Sometimes they can make you more powerful, but
- sometimes it's just clout. - Mm-hm.
- Showin' off. - Yeah, exactly.
Take "World of Warcraft"...
In that game today, you can buy this.
This is Hogrus, a flying pig
that you can ride on.
- A flying pig? - Yeah.
Is this also $10,000?
This is only $25.
You can get the snazzy "Fortnite" dance.
It's called "Tidy," for about 500 V-Bucks.
That's "Fortnite's" currency.
And those V-Bucks can be purchased for 5 real dollars in the game.
I'm sorry. What-- what is the Tidy?
Uh...
it's like a window-wipe dance move.
- I haven't actually seen it yet. - ( laughs )
This is a skin in the game
and basically it's just like a--
it's a visual accessory that changes the way this gun looks.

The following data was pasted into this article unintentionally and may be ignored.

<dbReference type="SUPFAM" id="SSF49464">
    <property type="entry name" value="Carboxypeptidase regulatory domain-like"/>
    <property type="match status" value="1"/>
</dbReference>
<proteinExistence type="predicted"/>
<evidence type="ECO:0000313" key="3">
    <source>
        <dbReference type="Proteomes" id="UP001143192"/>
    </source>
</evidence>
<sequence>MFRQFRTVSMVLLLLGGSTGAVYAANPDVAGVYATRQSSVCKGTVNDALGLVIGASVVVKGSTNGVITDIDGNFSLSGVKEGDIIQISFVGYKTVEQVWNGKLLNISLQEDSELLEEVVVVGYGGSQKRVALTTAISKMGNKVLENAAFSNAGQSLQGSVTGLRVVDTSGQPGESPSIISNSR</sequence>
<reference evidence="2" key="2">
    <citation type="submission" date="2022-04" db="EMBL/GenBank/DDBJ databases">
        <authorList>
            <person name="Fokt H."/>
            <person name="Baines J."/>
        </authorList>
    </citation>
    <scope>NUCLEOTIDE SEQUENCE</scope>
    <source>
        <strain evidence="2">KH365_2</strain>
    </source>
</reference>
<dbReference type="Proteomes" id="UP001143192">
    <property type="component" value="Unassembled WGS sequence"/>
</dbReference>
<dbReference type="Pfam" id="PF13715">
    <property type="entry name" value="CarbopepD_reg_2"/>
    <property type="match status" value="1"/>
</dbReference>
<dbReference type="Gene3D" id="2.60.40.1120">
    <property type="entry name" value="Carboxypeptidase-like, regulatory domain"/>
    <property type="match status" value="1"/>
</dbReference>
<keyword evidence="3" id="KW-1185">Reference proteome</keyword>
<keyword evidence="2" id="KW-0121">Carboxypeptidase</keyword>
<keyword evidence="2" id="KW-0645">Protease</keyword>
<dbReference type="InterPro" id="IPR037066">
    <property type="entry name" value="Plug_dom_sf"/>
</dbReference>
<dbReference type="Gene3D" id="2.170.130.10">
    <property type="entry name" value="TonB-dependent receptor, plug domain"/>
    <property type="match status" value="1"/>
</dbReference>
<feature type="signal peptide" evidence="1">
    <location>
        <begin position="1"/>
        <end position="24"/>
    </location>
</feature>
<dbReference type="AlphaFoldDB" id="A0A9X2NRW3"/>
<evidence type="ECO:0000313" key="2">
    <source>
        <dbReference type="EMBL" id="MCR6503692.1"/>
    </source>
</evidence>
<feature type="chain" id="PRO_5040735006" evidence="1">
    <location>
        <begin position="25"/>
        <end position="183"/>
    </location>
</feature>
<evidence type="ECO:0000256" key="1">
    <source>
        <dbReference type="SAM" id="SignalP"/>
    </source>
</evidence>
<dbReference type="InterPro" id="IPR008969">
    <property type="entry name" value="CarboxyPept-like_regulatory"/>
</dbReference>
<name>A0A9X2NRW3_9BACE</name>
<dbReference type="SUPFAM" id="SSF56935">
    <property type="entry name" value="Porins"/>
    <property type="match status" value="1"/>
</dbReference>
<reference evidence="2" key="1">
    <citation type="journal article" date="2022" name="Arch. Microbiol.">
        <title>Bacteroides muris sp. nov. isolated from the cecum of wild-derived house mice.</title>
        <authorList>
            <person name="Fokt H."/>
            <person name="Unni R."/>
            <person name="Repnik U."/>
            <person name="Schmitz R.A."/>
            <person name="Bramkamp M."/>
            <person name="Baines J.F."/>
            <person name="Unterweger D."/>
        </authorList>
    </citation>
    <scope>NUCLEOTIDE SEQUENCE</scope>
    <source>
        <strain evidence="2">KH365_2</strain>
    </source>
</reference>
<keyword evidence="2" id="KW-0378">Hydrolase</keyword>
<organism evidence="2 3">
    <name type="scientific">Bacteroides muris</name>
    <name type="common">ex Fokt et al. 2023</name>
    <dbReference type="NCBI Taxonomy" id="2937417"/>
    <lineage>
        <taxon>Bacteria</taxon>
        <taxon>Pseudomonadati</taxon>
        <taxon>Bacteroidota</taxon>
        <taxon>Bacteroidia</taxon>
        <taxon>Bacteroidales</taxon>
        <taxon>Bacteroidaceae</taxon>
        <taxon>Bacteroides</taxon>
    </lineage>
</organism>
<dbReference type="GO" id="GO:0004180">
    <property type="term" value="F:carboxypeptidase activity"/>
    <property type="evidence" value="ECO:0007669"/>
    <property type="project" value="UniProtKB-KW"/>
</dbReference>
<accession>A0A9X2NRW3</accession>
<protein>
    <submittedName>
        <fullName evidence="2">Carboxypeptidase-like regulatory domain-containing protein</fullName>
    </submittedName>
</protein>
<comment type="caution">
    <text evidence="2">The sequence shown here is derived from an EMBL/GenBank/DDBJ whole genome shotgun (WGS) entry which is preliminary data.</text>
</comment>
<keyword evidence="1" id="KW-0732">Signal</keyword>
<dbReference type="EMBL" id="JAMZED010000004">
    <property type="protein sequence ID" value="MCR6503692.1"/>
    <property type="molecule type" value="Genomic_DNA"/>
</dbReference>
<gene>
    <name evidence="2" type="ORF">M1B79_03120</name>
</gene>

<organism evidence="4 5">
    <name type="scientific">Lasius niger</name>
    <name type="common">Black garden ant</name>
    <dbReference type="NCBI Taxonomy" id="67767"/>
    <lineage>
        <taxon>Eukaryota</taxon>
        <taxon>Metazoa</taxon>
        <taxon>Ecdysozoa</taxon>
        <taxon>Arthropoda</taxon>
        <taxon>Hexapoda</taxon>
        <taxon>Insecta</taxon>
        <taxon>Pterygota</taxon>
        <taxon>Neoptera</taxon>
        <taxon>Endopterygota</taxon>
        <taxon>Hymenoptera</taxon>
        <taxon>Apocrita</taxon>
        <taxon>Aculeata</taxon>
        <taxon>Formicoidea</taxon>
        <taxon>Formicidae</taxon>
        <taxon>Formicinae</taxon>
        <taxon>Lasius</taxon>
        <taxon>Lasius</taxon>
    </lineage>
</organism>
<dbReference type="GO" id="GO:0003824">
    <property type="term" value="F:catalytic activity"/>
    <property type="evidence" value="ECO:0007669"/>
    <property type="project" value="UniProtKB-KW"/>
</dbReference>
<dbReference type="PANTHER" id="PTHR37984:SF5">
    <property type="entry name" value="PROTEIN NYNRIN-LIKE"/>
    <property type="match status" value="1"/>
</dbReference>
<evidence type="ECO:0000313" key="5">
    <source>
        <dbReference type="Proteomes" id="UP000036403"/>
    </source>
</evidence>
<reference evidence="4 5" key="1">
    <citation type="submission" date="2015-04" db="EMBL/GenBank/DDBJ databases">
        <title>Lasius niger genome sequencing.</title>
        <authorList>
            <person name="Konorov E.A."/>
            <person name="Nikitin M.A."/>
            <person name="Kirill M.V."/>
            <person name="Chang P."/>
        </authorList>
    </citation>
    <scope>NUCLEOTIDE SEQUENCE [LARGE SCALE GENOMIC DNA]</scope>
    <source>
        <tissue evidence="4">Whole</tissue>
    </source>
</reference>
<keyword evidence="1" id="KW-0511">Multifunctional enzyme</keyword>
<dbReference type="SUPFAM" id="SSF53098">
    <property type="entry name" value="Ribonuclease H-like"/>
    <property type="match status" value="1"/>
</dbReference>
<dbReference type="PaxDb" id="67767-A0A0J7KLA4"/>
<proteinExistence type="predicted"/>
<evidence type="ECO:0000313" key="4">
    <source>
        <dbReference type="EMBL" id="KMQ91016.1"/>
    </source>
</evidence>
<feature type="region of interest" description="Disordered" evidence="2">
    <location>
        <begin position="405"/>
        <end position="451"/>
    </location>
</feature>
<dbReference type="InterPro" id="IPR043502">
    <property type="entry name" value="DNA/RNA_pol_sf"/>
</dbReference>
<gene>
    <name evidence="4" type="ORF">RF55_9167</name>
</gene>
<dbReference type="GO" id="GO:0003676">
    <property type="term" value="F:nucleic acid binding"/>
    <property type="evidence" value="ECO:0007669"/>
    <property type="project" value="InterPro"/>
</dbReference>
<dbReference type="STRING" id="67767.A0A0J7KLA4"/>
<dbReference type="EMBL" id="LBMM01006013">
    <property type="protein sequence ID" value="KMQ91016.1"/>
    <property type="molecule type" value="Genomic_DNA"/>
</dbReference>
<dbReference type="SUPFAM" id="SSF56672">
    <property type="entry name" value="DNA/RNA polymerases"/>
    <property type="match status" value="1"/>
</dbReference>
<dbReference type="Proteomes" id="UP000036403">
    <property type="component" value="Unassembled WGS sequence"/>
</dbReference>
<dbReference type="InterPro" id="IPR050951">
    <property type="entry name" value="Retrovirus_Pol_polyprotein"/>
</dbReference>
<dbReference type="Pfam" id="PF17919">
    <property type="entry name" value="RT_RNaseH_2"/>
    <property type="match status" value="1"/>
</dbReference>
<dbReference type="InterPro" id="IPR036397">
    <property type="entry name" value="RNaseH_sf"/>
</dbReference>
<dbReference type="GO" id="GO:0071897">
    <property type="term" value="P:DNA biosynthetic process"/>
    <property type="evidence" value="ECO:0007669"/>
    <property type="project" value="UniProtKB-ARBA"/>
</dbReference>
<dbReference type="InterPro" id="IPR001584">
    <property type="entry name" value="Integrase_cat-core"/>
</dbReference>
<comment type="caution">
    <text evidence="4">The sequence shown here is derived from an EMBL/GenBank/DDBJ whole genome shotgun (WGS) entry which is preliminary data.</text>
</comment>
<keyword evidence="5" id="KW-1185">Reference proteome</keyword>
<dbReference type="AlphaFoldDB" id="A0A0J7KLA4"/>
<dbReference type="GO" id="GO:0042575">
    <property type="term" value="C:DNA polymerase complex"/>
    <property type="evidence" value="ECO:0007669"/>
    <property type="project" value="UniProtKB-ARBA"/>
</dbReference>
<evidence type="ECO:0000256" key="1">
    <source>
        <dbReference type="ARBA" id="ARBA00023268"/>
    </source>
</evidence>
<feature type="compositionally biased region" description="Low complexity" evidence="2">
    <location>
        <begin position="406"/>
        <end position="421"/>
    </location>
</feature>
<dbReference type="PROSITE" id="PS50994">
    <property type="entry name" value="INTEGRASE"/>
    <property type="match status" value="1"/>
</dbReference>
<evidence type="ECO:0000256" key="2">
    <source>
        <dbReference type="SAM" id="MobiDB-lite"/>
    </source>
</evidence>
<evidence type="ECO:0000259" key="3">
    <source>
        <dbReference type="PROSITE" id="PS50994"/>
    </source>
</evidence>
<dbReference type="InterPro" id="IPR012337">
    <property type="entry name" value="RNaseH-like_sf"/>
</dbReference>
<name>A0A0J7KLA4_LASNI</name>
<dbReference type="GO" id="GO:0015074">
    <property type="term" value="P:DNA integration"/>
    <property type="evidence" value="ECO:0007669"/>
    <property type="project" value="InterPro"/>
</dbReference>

And this particular skin sold for $61,000.
- $61,000? - Nuts.
It's just a commemorative, special version of a skin
that was very rare.
There are many ways to buy virtual items.
Free-to-play games like "Fortnite" allow you to buy
items directly from the game using an in-game store.
- ( coin rings ) - But other games use online marketplaces,
usually run by the gaming companies.
In this case, players buy and sell items among themselves,
and the game company takes a cut.
But there's also another way.
And it largely exists beyond the control
of gaming companies. These transactions
take place on third-party sites.
They're unregulated and mostly against the rules.
But players still use them to buy and sell items.
Back in 2012, only some game makers allowed you to buy, sell, and trade items
in-game with real cash.
And the total sum of virtual items in the market
was $15 billion.
And some investors estimate that today
the total value of these goods could be as high as $50 billion.
- Wow. - To put that in perspective,
that is more than the global box office of the same year.